The Hispano Chamber of Commerce sponsored the second Town Hall about bullying in schools, Thursday evening at the S.O.Y. Mariachi Center. The meeting was sparked after a series of complaints to the police [auth] and schools about bullying in the Roswell Independent School District.
Bobby Villegas explained that the purpose of the meeting was to apprise parents of the responsibilities of each of the agencies. He said, “People need to know about the rules and what to do to report bullying in schools.”
RISD Superintendent Tom Burris said that the State mandates each school district to develop its own policies, and RISD follows a series of steps and protocols.
The first is to mediate the incidents between the students and if that is not successful, the schools may get the parents involved. For reasons of privacy, the schools cannot tell the parent of a bullied student what disciplinary measures were taken against the bully.
Burris called cyber bullying, Facebook and text messaging the worst form of bullying that the students face, and the schools have no control over those media except to prohibit the use of cell phones inside the school buildings. Burris recommended that parents restrict the child’s access to the social media.
Roswell Police Department’s School Resource Officer Miguel Lopez said bullying is a parenting issue and not something with which the police could interfere until it escalated to threats, harassment or actual violence. Then he said that, with children under a certain age, the best the RPD officer could do was issue an arrest citation.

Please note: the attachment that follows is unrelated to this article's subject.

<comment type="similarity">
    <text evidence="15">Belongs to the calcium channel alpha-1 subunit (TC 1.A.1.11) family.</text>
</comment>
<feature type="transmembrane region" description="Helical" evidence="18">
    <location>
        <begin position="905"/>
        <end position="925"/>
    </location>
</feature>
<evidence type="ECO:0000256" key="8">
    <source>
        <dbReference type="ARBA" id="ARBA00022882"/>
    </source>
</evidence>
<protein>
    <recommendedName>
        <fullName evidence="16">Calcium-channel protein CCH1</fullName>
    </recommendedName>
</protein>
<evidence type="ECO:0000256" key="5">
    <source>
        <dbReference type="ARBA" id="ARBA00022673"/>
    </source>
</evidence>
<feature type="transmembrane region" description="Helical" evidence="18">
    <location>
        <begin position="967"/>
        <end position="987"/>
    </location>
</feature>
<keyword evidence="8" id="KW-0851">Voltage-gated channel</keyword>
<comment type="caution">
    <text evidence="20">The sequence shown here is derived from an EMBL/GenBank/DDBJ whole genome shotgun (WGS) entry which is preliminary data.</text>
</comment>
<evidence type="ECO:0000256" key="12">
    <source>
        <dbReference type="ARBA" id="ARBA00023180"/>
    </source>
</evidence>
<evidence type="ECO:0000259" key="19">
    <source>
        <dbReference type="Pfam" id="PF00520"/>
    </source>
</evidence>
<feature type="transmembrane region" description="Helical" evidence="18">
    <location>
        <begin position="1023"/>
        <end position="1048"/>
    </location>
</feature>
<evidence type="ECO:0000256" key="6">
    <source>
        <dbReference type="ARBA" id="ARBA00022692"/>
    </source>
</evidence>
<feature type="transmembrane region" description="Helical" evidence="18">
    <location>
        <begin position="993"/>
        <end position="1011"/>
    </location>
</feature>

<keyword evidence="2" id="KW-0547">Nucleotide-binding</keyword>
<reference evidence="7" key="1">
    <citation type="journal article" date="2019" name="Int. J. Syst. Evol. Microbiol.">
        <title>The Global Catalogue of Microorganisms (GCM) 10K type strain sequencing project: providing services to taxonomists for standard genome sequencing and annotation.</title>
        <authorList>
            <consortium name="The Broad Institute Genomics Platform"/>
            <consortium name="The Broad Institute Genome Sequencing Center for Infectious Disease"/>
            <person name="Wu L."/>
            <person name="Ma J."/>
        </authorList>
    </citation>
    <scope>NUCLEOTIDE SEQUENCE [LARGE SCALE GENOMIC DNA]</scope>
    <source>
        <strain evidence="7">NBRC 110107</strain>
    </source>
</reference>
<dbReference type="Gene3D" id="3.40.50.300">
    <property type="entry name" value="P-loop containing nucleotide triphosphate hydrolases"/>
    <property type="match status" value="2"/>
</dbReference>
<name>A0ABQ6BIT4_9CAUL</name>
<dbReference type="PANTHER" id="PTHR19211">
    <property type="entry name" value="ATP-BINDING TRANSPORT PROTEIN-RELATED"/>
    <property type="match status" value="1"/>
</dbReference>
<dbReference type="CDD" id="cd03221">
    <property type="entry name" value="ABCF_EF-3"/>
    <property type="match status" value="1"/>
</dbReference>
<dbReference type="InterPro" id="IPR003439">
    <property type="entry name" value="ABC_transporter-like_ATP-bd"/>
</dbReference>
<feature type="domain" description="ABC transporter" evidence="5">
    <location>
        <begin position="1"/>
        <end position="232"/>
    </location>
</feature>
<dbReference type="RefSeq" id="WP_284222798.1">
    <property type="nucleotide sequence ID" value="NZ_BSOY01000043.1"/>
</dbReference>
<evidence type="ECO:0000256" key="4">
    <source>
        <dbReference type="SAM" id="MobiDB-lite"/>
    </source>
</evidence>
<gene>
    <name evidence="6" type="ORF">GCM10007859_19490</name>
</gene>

Some panel members and people among the audience felt bullying should be set up like truancy, where the parent was held accountable for the child’s behavior. Lopez said that this was not necessarily the best answer since many parents tried to deal with problem kids at home without success.
Rebecca Trujillo, with New Mexico Mental Health Department School Health Advocate, told parents about the School-based Health Center, where both the bullied and the bully can get counseling. “Often the children who bully are bullied outside the schools … and come to emulate the behavior. We try to help the victim to understand it is not their fault. (With the bully) it is our goal to de-escalate this behavior.”
Villegas said the Town Hall was only the first step. The plans for the future include a committee with representatives from all over Chaves County to develop a comprehensive strategy for bullying similar to the one in place for truancy.